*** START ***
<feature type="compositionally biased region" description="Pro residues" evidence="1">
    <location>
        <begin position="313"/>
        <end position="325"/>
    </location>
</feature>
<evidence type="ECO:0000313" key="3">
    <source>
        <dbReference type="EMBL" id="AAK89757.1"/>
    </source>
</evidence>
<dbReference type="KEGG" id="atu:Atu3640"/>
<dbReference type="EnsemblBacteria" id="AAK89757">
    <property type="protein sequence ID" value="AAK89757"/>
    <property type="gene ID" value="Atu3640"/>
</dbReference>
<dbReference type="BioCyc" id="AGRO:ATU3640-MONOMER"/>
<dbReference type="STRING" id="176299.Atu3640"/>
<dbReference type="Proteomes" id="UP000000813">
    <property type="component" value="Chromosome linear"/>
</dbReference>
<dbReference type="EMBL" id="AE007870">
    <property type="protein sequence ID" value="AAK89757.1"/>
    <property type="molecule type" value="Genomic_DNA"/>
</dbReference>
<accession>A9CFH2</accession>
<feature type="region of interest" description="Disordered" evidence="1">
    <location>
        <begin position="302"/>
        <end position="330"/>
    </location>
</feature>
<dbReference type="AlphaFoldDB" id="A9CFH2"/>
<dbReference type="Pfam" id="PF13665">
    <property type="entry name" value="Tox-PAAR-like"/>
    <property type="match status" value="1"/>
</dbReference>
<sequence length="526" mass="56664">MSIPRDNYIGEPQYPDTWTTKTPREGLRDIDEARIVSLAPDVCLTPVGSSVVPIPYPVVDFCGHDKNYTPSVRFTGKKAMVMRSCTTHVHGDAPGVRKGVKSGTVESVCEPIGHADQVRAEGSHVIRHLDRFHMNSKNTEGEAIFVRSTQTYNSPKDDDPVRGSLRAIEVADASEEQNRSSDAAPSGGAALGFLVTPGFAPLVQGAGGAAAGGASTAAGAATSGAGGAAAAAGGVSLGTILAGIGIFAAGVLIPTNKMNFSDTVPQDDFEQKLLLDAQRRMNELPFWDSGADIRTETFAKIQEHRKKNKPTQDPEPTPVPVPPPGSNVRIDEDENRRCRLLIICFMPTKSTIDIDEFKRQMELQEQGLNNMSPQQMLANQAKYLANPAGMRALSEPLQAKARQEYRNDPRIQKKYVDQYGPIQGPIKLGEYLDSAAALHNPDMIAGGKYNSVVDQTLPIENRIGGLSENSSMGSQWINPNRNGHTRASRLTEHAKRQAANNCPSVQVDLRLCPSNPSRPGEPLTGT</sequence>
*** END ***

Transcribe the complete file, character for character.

<feature type="compositionally biased region" description="Pro residues" evidence="1">
    <location>
        <begin position="313"/>
        <end position="325"/>
    </location>
</feature>
<evidence type="ECO:0000313" key="3">
    <source>
        <dbReference type="EMBL" id="AAK89757.1"/>
    </source>
</evidence>
<dbReference type="KEGG" id="atu:Atu3640"/>
<dbReference type="EnsemblBacteria" id="AAK89757">
    <property type="protein sequence ID" value="AAK89757"/>
    <property type="gene ID" value="Atu3640"/>
</dbReference>
<dbReference type="BioCyc" id="AGRO:ATU3640-MONOMER"/>
<dbReference type="STRING" id="176299.Atu3640"/>
<dbReference type="Proteomes" id="UP000000813">
    <property type="component" value="Chromosome linear"/>
</dbReference>
<dbReference type="EMBL" id="AE007870">
    <property type="protein sequence ID" value="AAK89757.1"/>
    <property type="molecule type" value="Genomic_DNA"/>
</dbReference>
<accession>A9CFH2</accession>
<feature type="region of interest" description="Disordered" evidence="1">
    <location>
        <begin position="302"/>
        <end position="330"/>
    </location>
</feature>
<dbReference type="AlphaFoldDB" id="A9CFH2"/>
<dbReference type="Pfam" id="PF13665">
    <property type="entry name" value="Tox-PAAR-like"/>
    <property type="match status" value="1"/>
</dbReference>
<sequence length="526" mass="56664">MSIPRDNYIGEPQYPDTWTTKTPREGLRDIDEARIVSLAPDVCLTPVGSSVVPIPYPVVDFCGHDKNYTPSVRFTGKKAMVMRSCTTHVHGDAPGVRKGVKSGTVESVCEPIGHADQVRAEGSHVIRHLDRFHMNSKNTEGEAIFVRSTQTYNSPKDDDPVRGSLRAIEVADASEEQNRSSDAAPSGGAALGFLVTPGFAPLVQGAGGAAAGGASTAAGAATSGAGGAAAAAGGVSLGTILAGIGIFAAGVLIPTNKMNFSDTVPQDDFEQKLLLDAQRRMNELPFWDSGADIRTETFAKIQEHRKKNKPTQDPEPTPVPVPPPGSNVRIDEDENRRCRLLIICFMPTKSTIDIDEFKRQMELQEQGLNNMSPQQMLANQAKYLANPAGMRALSEPLQAKARQEYRNDPRIQKKYVDQYGPIQGPIKLGEYLDSAAALHNPDMIAGGKYNSVVDQTLPIENRIGGLSENSSMGSQWINPNRNGHTRASRLTEHAKRQAANNCPSVQVDLRLCPSNPSRPGEPLTGT</sequence>